Today’s post is written by my intern, Allison O’Neil. Last week I wrote about the value of nerd-thinking: the genuine desire and love of learning, teaching, and research. This week I want to explore another nerd-related topic very near to my heart. Fantasy literature (and a lot of sci-fi) are my favorite kind of fiction. While I love a good novel, and do enjoy a well-written read from almost any genre, fantasy books allow a certain kind of involvement which is rare in other kinds of reading. There are many explorations of this topic available in countless formats, but I will here explain the specific value of fantasy literature as I see it. A key element of most fantasy is the presence of a mission or quest. The main character(s) may or may not be aware of the quest as they begin, but the quest functions to give these characters a purpose in life. They have something to accomplish: usually in an effort to stave off evil, preserve a virtuous element of their world, or perpetuate their peoples’ survival. These tropes of fantasy must be interpreted in the context of metaphor, otherwise we would only have adventure stories. They are certainly that, but our analysis must go deeper. We, as readers, necessarily identify with the characters as we read a book. As we become attached to characters we like, we experience their turmoil and joy through them. Any book we enjoy contains features we recognize, whether a character, a place, or a feeling. Not only do characters function to allow us to experience adventure in our armchairs, but the literature itself represents elements of society. This is the key boon of fantasy literature, in my opinion. While other forms of literature are hampered by the desire or need to mimic reality, fantasy and sci-fi largely abandon this aim. That is not to say the observations and criticisms of social structures or patterns aren’t real—quite the opposite. By eliminating the imitative components of other literature forms, fantasy becomes more universal. Through artifice we see what is real.   Tweet this: Who’s your favorite fantasy literature...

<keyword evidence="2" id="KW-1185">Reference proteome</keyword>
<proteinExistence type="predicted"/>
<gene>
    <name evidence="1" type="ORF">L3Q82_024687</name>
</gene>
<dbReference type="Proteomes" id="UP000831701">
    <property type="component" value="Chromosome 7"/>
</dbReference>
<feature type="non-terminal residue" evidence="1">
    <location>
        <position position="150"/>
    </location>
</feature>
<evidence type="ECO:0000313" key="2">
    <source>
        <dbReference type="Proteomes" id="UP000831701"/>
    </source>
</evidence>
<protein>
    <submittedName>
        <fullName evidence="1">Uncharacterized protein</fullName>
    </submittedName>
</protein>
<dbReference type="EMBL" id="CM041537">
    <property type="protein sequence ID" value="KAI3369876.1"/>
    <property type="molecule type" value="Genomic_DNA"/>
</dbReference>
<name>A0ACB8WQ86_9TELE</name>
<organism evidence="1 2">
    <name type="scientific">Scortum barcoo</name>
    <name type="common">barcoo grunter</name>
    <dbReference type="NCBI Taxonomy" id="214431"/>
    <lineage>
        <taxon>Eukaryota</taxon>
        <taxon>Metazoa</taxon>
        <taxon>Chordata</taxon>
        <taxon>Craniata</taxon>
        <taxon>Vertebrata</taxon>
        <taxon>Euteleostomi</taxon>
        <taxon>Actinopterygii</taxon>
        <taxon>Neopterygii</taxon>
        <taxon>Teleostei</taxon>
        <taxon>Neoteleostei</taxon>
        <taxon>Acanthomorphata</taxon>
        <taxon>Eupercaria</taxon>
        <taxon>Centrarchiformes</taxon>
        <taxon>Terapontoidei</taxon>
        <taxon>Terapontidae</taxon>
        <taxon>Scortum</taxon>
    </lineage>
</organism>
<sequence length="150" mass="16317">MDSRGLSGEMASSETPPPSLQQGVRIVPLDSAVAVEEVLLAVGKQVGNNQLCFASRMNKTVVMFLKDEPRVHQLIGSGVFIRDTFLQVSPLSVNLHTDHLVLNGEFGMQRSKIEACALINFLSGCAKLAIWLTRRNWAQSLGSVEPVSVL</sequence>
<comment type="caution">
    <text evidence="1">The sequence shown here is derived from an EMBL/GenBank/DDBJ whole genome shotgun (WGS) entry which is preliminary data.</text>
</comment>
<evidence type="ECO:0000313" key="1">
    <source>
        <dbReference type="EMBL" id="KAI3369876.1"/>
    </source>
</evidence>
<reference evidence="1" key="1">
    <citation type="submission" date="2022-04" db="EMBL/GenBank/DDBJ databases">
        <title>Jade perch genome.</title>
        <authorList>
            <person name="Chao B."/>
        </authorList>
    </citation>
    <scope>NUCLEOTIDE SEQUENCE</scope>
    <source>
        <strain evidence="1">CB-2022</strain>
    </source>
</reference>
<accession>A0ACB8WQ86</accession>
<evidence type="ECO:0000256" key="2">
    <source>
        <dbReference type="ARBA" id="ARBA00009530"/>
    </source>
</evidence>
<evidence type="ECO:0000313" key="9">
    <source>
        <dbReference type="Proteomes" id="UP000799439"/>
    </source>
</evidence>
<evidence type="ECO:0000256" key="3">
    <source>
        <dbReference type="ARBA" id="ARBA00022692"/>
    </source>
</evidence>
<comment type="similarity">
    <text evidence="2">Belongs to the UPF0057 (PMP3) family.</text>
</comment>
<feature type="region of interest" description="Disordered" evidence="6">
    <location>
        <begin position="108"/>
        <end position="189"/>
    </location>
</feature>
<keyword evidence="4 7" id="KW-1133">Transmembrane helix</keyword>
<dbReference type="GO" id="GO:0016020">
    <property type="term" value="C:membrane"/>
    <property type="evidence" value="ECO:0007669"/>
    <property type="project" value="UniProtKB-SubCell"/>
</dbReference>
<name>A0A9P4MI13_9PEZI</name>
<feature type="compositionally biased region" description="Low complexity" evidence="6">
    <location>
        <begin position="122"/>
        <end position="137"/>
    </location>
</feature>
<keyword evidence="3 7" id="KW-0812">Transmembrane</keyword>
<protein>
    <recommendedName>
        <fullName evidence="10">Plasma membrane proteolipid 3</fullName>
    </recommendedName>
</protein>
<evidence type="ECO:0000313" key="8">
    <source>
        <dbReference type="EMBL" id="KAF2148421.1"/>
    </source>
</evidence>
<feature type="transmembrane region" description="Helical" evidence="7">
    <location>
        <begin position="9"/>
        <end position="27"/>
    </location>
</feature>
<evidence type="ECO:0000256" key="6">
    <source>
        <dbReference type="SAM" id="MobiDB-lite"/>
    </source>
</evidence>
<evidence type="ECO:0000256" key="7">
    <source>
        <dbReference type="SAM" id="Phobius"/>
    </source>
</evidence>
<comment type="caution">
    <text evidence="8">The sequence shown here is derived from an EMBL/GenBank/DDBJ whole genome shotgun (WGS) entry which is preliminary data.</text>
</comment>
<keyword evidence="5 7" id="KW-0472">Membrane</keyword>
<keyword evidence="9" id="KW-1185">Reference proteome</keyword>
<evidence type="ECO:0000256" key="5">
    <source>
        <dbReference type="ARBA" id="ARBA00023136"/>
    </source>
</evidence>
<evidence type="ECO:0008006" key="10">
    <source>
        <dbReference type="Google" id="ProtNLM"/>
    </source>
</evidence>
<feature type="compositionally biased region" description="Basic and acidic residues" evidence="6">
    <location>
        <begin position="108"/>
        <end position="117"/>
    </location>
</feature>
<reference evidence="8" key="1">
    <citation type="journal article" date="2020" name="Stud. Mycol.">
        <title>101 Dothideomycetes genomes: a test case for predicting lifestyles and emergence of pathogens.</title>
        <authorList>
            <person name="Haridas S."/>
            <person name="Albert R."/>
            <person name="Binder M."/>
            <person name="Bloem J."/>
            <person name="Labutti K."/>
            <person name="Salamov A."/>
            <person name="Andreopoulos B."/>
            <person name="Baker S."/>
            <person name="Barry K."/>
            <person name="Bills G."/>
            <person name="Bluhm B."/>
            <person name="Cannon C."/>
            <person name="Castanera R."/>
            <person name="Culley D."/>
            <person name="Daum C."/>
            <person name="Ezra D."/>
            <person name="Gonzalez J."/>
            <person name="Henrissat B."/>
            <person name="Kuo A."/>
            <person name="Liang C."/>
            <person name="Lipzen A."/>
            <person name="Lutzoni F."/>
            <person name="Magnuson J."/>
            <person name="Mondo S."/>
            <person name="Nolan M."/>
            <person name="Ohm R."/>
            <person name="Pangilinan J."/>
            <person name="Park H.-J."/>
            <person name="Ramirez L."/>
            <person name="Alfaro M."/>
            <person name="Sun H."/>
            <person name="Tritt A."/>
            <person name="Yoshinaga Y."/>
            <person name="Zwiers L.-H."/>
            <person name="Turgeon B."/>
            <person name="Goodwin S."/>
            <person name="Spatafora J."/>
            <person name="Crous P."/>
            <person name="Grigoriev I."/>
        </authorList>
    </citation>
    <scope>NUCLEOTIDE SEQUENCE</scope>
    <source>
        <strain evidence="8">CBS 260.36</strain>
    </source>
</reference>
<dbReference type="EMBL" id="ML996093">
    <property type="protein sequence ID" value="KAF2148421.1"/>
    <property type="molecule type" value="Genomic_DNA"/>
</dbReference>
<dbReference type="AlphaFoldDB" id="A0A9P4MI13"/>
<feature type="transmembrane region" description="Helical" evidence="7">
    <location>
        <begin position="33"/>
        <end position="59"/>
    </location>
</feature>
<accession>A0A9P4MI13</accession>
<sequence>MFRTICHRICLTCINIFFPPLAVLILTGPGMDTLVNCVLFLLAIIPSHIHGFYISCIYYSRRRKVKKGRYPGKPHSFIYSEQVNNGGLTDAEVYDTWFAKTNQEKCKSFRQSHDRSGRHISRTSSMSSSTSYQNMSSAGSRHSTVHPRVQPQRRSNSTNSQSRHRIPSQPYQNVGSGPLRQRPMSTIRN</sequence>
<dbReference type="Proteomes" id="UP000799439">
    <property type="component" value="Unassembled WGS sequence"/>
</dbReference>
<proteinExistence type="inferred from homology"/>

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A new website!

I’m very excited to share my new website with you! It’s going to take awhile for me to learn this new platform. For example, how do I write a post? I’m still learning! Even as I work on this one, I’m not sure how to publish it. Tom Threadgill doesn’t know it, but he’s in for a lot of questions! You may wonder why I have a “steampunky” theme when I write contemporary. The thing is, I write a lot of different genres, and my favorite of them is history. Historical fiction is my second love after historical non-fiction. I’m also fascinated with the steampunk movement and have a few steampunk projects in the works. So stay tuned! Here’s the latest addition to my research library. In hard copy! I highly recommend this book if you ever plan to study up on Steampunk.  You can get it here. I’m super excited to be back to blogging again. I’ve missed it while my site was down and being reorganized. But I think it was worth the wait! What say...